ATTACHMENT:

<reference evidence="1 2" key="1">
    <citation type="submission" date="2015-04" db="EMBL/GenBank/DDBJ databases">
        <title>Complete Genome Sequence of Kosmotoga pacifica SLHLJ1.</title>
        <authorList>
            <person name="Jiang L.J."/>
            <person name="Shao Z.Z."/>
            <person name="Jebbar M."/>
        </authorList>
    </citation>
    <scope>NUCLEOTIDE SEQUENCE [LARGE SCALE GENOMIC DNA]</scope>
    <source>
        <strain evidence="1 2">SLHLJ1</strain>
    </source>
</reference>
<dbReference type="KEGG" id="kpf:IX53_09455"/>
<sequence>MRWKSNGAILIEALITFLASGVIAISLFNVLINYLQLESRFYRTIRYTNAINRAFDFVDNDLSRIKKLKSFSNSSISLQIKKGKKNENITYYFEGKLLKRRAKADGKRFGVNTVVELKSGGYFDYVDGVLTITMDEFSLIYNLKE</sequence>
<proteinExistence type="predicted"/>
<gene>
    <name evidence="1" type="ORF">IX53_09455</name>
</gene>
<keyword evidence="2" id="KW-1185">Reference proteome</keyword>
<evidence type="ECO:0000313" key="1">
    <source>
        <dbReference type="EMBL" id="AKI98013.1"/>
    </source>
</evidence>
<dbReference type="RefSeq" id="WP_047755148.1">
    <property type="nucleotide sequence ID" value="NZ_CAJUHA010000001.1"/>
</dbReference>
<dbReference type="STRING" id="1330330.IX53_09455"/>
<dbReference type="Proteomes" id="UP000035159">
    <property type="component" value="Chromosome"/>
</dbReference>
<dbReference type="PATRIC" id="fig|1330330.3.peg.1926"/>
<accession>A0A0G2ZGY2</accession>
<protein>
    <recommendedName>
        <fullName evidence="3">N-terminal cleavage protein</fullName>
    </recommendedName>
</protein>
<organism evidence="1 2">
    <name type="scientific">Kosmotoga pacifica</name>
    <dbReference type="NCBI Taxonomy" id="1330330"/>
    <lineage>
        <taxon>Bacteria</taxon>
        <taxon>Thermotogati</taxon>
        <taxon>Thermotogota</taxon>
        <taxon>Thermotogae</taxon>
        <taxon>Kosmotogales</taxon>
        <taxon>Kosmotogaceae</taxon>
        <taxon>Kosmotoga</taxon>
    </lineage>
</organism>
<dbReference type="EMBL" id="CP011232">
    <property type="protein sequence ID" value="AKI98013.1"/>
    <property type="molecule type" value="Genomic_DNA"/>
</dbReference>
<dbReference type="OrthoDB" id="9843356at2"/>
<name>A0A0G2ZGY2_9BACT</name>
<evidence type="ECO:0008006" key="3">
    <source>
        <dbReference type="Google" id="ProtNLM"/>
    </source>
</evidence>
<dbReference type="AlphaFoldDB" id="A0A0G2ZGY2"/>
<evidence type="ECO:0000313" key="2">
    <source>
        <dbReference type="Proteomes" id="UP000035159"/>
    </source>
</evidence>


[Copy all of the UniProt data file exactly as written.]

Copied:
<reference evidence="1 2" key="1">
    <citation type="submission" date="2015-04" db="EMBL/GenBank/DDBJ databases">
        <title>Complete Genome Sequence of Kosmotoga pacifica SLHLJ1.</title>
        <authorList>
            <person name="Jiang L.J."/>
            <person name="Shao Z.Z."/>
            <person name="Jebbar M."/>
        </authorList>
    </citation>
    <scope>NUCLEOTIDE SEQUENCE [LARGE SCALE GENOMIC DNA]</scope>
    <source>
        <strain evidence="1 2">SLHLJ1</strain>
    </source>
</reference>
<dbReference type="KEGG" id="kpf:IX53_09455"/>
<sequence>MRWKSNGAILIEALITFLASGVIAISLFNVLINYLQLESRFYRTIRYTNAINRAFDFVDNDLSRIKKLKSFSNSSISLQIKKGKKNENITYYFEGKLLKRRAKADGKRFGVNTVVELKSGGYFDYVDGVLTITMDEFSLIYNLKE</sequence>
<proteinExistence type="predicted"/>
<gene>
    <name evidence="1" type="ORF">IX53_09455</name>
</gene>
<keyword evidence="2" id="KW-1185">Reference proteome</keyword>
<evidence type="ECO:0000313" key="1">
    <source>
        <dbReference type="EMBL" id="AKI98013.1"/>
    </source>
</evidence>
<dbReference type="RefSeq" id="WP_047755148.1">
    <property type="nucleotide sequence ID" value="NZ_CAJUHA010000001.1"/>
</dbReference>
<dbReference type="STRING" id="1330330.IX53_09455"/>
<dbReference type="Proteomes" id="UP000035159">
    <property type="component" value="Chromosome"/>
</dbReference>
<dbReference type="PATRIC" id="fig|1330330.3.peg.1926"/>
<accession>A0A0G2ZGY2</accession>
<protein>
    <recommendedName>
        <fullName evidence="3">N-terminal cleavage protein</fullName>
    </recommendedName>
</protein>
<organism evidence="1 2">
    <name type="scientific">Kosmotoga pacifica</name>
    <dbReference type="NCBI Taxonomy" id="1330330"/>
    <lineage>
        <taxon>Bacteria</taxon>
        <taxon>Thermotogati</taxon>
        <taxon>Thermotogota</taxon>
        <taxon>Thermotogae</taxon>
        <taxon>Kosmotogales</taxon>
        <taxon>Kosmotogaceae</taxon>
        <taxon>Kosmotoga</taxon>
    </lineage>
</organism>
<dbReference type="EMBL" id="CP011232">
    <property type="protein sequence ID" value="AKI98013.1"/>
    <property type="molecule type" value="Genomic_DNA"/>
</dbReference>
<dbReference type="OrthoDB" id="9843356at2"/>
<name>A0A0G2ZGY2_9BACT</name>
<evidence type="ECO:0008006" key="3">
    <source>
        <dbReference type="Google" id="ProtNLM"/>
    </source>
</evidence>
<dbReference type="AlphaFoldDB" id="A0A0G2ZGY2"/>
<evidence type="ECO:0000313" key="2">
    <source>
        <dbReference type="Proteomes" id="UP000035159"/>
    </source>
</evidence>